GOP may not survive Trump, but what’s next is unclear

GOP may not survive Trump, but what’s next is unclear
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CNN recently released a new poll indicating that 21 percent of Republican voters now disapprove of President Trump’s job performance, a notable increase from the 10-15 percent who have consistently disapproved since this presidency began and a possibly portentous indicator for the GOP’s midterm prospects and future.

There are several obvious explanations for the modest, but determined opposition within Republican ranks. The president’s petty response to the passing of former Republican senator and presidential candidate John McCainJohn Sidney McCainCummings to lie in state at the Capitol Elizabeth Warren should concern Donald Trump 'bigly' Lawmakers toast Greta Van Susteren's new show MORE, bipartisan pushback against Russian efforts to undermine American democracy, ill-advised trade wars, reports of chaos within the White House, and growing weariness over the president’s repetitive demagoguery have all likely contributed to this dissatisfaction.

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Yet, even as a significant number of Republicans register their frustration with president, Donald Trump is still wildly popular with a large swathe of the party’s base. The party that had, just a few years ago, nominated standard bearers like John McCain and Mitt RomneyWillard (Mitt) Mitt RomneyRomney appears to confirm name of secret Twitter account Graham: 'Stupid' for Trump to ask China to investigate Biden Turkey sanctions face possible wall in GOP Senate MORE, finds itself stuck in thrall to a president that has little in common with these statesmen beyond an “R” next to his name.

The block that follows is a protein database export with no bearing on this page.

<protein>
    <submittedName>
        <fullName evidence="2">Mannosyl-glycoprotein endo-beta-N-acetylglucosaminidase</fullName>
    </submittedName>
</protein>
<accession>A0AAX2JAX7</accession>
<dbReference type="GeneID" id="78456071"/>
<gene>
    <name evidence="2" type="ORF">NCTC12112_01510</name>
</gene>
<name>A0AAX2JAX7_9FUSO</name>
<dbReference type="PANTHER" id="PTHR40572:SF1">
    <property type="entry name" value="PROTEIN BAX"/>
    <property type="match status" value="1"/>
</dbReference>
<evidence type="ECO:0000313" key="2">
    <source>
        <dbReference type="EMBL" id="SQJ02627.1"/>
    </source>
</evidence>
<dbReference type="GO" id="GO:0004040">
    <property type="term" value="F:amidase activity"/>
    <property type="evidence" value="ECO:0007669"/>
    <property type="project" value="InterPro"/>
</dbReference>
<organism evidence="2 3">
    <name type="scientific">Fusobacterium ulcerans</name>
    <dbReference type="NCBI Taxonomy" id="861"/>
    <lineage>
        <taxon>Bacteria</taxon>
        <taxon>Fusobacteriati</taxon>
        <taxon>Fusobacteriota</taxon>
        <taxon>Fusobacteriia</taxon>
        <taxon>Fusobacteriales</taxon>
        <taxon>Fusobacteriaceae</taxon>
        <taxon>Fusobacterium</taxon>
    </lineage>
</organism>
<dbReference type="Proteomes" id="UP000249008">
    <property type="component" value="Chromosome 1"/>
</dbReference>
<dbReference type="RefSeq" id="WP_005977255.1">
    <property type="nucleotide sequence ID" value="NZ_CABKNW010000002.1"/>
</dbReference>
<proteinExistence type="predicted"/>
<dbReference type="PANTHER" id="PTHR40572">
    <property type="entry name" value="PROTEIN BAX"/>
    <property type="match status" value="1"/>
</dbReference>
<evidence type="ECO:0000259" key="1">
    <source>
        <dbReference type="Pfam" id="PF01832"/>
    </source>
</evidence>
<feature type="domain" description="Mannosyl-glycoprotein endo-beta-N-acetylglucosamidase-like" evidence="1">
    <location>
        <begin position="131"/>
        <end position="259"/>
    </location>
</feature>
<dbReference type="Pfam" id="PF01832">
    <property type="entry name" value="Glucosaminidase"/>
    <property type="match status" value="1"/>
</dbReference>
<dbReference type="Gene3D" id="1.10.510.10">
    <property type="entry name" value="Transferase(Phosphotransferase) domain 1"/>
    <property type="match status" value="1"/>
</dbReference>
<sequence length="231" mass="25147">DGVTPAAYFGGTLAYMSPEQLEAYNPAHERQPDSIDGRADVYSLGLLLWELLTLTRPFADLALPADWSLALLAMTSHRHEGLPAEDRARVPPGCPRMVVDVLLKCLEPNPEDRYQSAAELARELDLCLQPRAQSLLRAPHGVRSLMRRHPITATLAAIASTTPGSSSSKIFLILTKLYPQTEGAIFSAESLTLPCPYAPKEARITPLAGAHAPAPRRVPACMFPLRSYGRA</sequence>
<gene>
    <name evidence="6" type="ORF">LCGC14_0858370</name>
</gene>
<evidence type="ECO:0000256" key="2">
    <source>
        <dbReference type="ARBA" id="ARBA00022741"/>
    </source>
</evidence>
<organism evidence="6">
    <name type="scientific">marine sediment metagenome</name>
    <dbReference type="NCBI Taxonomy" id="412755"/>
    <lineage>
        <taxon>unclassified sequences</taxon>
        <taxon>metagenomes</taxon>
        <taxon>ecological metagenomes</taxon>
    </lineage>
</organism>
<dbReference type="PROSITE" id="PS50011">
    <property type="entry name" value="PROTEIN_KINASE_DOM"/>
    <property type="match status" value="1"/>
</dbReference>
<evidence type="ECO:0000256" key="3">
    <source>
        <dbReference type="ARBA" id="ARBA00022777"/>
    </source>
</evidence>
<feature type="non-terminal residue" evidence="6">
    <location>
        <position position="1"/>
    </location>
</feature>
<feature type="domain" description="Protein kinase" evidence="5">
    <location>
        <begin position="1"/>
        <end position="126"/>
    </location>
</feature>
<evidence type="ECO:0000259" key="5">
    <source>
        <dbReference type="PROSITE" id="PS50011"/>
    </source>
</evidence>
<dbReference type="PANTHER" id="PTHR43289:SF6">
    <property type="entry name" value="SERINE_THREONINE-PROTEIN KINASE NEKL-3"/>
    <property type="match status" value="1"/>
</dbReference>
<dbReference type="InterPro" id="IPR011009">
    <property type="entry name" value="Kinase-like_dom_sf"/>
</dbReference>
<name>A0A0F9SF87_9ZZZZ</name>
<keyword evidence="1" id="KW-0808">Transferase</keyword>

So, what happened?

The answer is as simple as it is inconvenient for those comfortable with the status quo. Much of the Republican Party is changing, and with it, the constituent elements of the two party system.

American politics has nearly always been divided into two opposing camps. From the Federalists and Democratic-Republicans, to the Whigs and Democrats, to the modern Republican and Democratic Parties, Americans have coalesced into two uneasy coalitions. Over time, the alliances that constitute these parties shift. New issues gain salience as society changes, and the bonds that once held the coalitions together become strained, weaken, and eventually break.

We may now be witnessing the beginning of an historic rift in a major party’s coalition. The Republican Party of the Trump era consists of what is, in the long term, an unsustainable alliance of mutually incompatible worldviews, policy preferences, and principles.

In the GOP of decades past, there existed some consensus around a compromise agenda that favored small government, low taxes, fiscal responsibility, free markets, the rule of law, individual and religious liberty, and the strength of democratic institutions. Yet, as a populism hostile to an equal and open society corrupts the party, as candidates begin to compete by testing their loyalty to the president rather than conviction in their ideas, this consensus is fracturing.